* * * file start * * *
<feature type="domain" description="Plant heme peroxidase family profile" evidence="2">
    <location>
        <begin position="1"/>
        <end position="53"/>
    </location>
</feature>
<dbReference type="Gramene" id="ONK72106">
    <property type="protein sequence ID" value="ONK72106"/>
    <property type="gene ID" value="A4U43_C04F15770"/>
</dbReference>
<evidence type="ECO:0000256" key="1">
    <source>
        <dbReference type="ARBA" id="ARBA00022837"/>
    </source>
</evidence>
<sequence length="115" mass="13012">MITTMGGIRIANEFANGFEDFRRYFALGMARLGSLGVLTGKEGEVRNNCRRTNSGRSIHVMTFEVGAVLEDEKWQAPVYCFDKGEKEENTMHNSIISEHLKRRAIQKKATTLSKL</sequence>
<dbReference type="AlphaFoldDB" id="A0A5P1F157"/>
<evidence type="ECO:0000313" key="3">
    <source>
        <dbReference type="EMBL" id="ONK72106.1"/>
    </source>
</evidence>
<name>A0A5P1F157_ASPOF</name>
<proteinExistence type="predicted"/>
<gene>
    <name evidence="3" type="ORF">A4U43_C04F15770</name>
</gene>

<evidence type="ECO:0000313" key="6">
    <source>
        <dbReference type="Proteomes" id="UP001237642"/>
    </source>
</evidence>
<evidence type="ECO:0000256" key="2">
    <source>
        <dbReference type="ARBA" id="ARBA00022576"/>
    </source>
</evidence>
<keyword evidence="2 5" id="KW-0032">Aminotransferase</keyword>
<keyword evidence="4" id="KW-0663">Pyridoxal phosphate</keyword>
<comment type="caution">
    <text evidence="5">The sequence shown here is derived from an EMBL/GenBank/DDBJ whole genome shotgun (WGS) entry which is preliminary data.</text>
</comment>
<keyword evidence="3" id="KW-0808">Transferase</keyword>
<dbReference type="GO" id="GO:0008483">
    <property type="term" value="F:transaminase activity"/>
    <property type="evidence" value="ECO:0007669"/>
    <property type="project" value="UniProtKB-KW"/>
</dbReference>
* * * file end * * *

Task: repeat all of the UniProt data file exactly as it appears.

<feature type="domain" description="Plant heme peroxidase family profile" evidence="2">
    <location>
        <begin position="1"/>
        <end position="53"/>
    </location>
</feature>
<dbReference type="Gramene" id="ONK72106">
    <property type="protein sequence ID" value="ONK72106"/>
    <property type="gene ID" value="A4U43_C04F15770"/>
</dbReference>
<evidence type="ECO:0000256" key="1">
    <source>
        <dbReference type="ARBA" id="ARBA00022837"/>
    </source>
</evidence>
<sequence length="115" mass="13012">MITTMGGIRIANEFANGFEDFRRYFALGMARLGSLGVLTGKEGEVRNNCRRTNSGRSIHVMTFEVGAVLEDEKWQAPVYCFDKGEKEENTMHNSIISEHLKRRAIQKKATTLSKL</sequence>
<dbReference type="AlphaFoldDB" id="A0A5P1F157"/>
<evidence type="ECO:0000313" key="3">
    <source>
        <dbReference type="EMBL" id="ONK72106.1"/>
    </source>
</evidence>
<name>A0A5P1F157_ASPOF</name>
<proteinExistence type="predicted"/>
<gene>
    <name evidence="3" type="ORF">A4U43_C04F15770</name>
</gene>

<evidence type="ECO:0000313" key="6">
    <source>
        <dbReference type="Proteomes" id="UP001237642"/>
    </source>
</evidence>
<evidence type="ECO:0000256" key="2">
    <source>
        <dbReference type="ARBA" id="ARBA00022576"/>
    </source>
</evidence>
<keyword evidence="2 5" id="KW-0032">Aminotransferase</keyword>
<keyword evidence="4" id="KW-0663">Pyridoxal phosphate</keyword>
<comment type="caution">
    <text evidence="5">The sequence shown here is derived from an EMBL/GenBank/DDBJ whole genome shotgun (WGS) entry which is preliminary data.</text>
</comment>
<keyword evidence="3" id="KW-0808">Transferase</keyword>
<dbReference type="GO" id="GO:0008483">
    <property type="term" value="F:transaminase activity"/>
    <property type="evidence" value="ECO:0007669"/>
    <property type="project" value="UniProtKB-KW"/>
</dbReference>